Decoding intermittent fasting

November 16, 2018 08:51 AM The Week Bureau


Intermittent fasting is quite the rage these days. One, it’s a new idea from the nutrition-conscious community and that is sure to spark some interest. And two, it’s an eating pattern and not a stringent diet with the intent to starve you. 

Dr Uma Koiral, PhD. is a professor of Nutrition and Dietetics at Tribhuvan University. She has been a nutrition expert for over 25 years and also works as a freelance nutritionist. Over the year, she has seen dramatic changes in the approach to nutrition intake and observes intermittent fasting with particular curiosity. Here she spoke to The Week and helped decode the idea that is Intermittent Fasting (IF). 

Intermittent fasting is quite a new approach to nutrition intake these days. What is it really about?
So the idea behind intermittent fasting is that our body needs more energy and nutrition during the day and not during the night. But the pattern in which we eat is very regimented and evenly uniform throughout the day. You don’t need energy to sleep so you actually have no need for supper. You don’t really require the energy your supper provides you with. Intermittent fasting is, for that exact reason, to eat in the hours where you really require energy and not consume anything when you have no need for it. Medically, fasting isn’t something we suggest because our enzymes require nutrition in consistent gaps throughout the day and fasting essentially denies them that. Gastritis, ulcer, and low blood levels are thus very common as a result of fasting. However, intermittent fasting is about breaking down nutrition in the quantity required in various hours during the day. It is fasting yes, but it’s a smarter way of doing it. 

So how does one fast intermittently?
To follow the idea principally, you eat your breakfast in the morning. Breakfast is inarguably the most important meal of the day so make sure that you have a filling breakfast. In the Nepali setting, you could begin the day by the staple dal-bhat, only make sure that you eat more vegetables than rice. Roti is a good substitute and you could always eat cereals and oats. Throughout the day keep yourself occupied with food, it need not be anything heavy but you could always eat fruits, salad, or just boiled potatoes. Drink water frequently, it helps with digestion. Five to six glasses of water a day should suffice. You eat throughout the day and then when the clock strikes six in the evening you stop. From that point onward till the morning of the next day, you don’t eat anything. This is intermittent fasting.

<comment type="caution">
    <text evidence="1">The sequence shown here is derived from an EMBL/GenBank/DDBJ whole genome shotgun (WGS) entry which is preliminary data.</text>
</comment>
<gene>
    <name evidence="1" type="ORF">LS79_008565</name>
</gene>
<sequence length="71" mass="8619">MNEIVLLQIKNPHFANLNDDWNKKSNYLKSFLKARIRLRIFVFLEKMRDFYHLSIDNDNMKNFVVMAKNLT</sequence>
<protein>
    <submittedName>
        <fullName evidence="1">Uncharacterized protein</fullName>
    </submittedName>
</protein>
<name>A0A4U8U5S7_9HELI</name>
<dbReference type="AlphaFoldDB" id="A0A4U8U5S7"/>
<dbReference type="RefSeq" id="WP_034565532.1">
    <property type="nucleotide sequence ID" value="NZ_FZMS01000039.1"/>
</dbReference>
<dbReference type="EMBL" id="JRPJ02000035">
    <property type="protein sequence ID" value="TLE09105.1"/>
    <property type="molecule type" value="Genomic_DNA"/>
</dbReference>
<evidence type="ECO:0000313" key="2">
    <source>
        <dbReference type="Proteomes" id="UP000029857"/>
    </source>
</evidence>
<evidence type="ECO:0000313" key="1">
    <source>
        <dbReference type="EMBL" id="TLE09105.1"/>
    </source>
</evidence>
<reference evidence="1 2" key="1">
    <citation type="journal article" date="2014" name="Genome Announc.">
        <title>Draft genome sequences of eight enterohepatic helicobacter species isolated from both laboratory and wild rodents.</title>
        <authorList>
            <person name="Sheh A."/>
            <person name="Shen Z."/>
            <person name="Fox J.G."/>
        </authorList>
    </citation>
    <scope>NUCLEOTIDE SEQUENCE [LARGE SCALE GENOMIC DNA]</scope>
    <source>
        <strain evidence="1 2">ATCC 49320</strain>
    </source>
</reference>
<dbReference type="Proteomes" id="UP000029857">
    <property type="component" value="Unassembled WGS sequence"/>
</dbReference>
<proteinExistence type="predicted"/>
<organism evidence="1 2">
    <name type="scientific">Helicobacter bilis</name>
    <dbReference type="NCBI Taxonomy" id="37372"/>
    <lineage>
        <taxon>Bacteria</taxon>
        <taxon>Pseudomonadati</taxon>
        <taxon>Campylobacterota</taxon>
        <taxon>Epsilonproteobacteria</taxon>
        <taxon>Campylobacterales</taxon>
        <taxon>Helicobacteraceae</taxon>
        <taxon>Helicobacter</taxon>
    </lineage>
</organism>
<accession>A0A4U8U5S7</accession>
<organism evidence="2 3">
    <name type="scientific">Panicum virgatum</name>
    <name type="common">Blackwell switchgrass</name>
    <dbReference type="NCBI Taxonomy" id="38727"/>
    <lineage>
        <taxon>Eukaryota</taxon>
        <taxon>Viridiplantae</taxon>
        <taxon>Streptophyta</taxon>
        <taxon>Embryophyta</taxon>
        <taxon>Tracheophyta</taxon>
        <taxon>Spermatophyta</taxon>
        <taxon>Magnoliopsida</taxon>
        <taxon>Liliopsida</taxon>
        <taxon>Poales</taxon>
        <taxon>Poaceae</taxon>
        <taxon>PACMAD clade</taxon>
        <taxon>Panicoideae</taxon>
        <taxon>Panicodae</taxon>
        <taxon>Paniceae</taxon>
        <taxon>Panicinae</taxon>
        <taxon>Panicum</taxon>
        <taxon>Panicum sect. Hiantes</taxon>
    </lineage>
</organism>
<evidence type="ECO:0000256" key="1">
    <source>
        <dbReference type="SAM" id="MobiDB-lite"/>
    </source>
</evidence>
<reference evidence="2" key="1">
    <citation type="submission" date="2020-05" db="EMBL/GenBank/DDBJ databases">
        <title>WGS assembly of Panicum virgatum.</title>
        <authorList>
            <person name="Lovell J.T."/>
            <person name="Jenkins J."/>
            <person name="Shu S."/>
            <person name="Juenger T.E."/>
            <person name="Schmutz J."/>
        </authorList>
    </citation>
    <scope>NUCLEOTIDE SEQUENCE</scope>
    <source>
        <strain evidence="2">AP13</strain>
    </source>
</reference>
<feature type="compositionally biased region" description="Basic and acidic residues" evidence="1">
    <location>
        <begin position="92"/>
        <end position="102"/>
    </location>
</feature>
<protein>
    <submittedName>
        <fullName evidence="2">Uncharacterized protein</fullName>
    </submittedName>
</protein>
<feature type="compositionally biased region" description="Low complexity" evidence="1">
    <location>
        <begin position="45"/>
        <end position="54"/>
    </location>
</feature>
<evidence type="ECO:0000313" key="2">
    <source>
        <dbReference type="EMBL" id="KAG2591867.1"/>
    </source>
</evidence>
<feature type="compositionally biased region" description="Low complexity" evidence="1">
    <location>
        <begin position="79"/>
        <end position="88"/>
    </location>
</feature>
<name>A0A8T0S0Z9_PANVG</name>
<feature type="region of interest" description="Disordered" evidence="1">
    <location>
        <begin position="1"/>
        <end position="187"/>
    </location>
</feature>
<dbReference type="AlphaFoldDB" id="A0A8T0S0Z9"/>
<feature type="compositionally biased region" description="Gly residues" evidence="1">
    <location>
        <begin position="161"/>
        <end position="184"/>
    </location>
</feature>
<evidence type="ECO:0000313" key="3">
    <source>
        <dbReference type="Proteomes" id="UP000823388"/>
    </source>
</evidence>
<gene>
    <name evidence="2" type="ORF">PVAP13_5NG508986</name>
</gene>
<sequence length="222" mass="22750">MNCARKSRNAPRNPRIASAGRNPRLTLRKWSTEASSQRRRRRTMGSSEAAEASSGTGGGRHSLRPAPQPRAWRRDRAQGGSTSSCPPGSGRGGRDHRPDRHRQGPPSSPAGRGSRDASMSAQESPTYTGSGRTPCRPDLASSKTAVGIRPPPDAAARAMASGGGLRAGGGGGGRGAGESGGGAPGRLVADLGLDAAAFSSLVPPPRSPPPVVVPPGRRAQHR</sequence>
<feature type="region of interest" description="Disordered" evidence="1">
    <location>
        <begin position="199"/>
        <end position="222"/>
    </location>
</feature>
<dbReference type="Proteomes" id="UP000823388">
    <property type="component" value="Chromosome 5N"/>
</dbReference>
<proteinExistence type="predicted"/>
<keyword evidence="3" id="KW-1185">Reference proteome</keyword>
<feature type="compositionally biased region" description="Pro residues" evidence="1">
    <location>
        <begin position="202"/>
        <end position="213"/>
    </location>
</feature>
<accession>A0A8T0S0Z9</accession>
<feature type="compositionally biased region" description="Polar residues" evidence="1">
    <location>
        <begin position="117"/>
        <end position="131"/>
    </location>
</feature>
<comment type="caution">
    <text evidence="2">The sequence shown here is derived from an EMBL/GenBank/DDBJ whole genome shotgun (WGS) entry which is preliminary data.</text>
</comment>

What are the possible health benefits of intermittent fasting?
There are concrete evidences of weight loss, reduction in inflammation, lowered blood pressures and definite benefits to the body’s cardiovascular system as a result of intermittent fasting. There is also a continuous flow of nutrition in the body in the hours when the body really needs them. It is due to this that energy levels remain constant throughout the day when you are on intermittent fasting. You don’t become lethargic or feel drowsy so you’re more focused when doing tasks.

What are the common mistakes people make when on intermittent fasting?
Intermittent fasting isn’t strict fasting, people have to understand that. It does not mean complete avoidance of food. Rather it rations the hours in which you should be eating and those in which you shouldn’t. People usually eat an excessive amount in the hours they are allowed to eat or eat too less. Another common mistake is eating the wrong type of

food. What you eat during the day should be high in fiber and protein and be an overall balance of nutrients. Eating extremely oily or heavy food will make it difficult for the body to digest it so you end up feeling lethargic the entire day. And that isn’t the intent of intermittent fasting.

When done incorrectly, what may happen?
Intermittent fasting isn’t all that complicated. It is only a slight adjustment to one’s lifestyle but the fallacy that it is an alien concept makes people look at it with certain preconceived notions. They try to adapt to it to their daily lifestyle without actually accommodating to it. Eating in large quantities in one sitting just because you feel like it doesn’t allow intermittent fasting to work. You actually end up gaining weight or have indigestion issues. Heartburns, low energy levels, regular headaches, unquenchable cravings, body temperature falling are also complications that may arise when intermittent fasting is approached wrongly.

How can intermittent fasting be incorporated in our Nepali lifestyle?
I think it’s particularly easy for Nepalis to adapt to intermittent fasting. You eat rice as you would in the morning, say at 9 am, then in varying intervals you eat slices of cucumber, bread, or anything light. Just keep yourself occupied. Avoid heavy and spicy food but you may allow yourself a few spoonful of it. Keep yourself hydrated. Working out before your first meal would be appropriate. It’s a myth that you shouldn’t workout on an empty stomach. When you work out on an empty stomach, your body isn’t engaged with having to digest food and large quantities of oxygen are supplied to your body and that helps in rapid weight loss.


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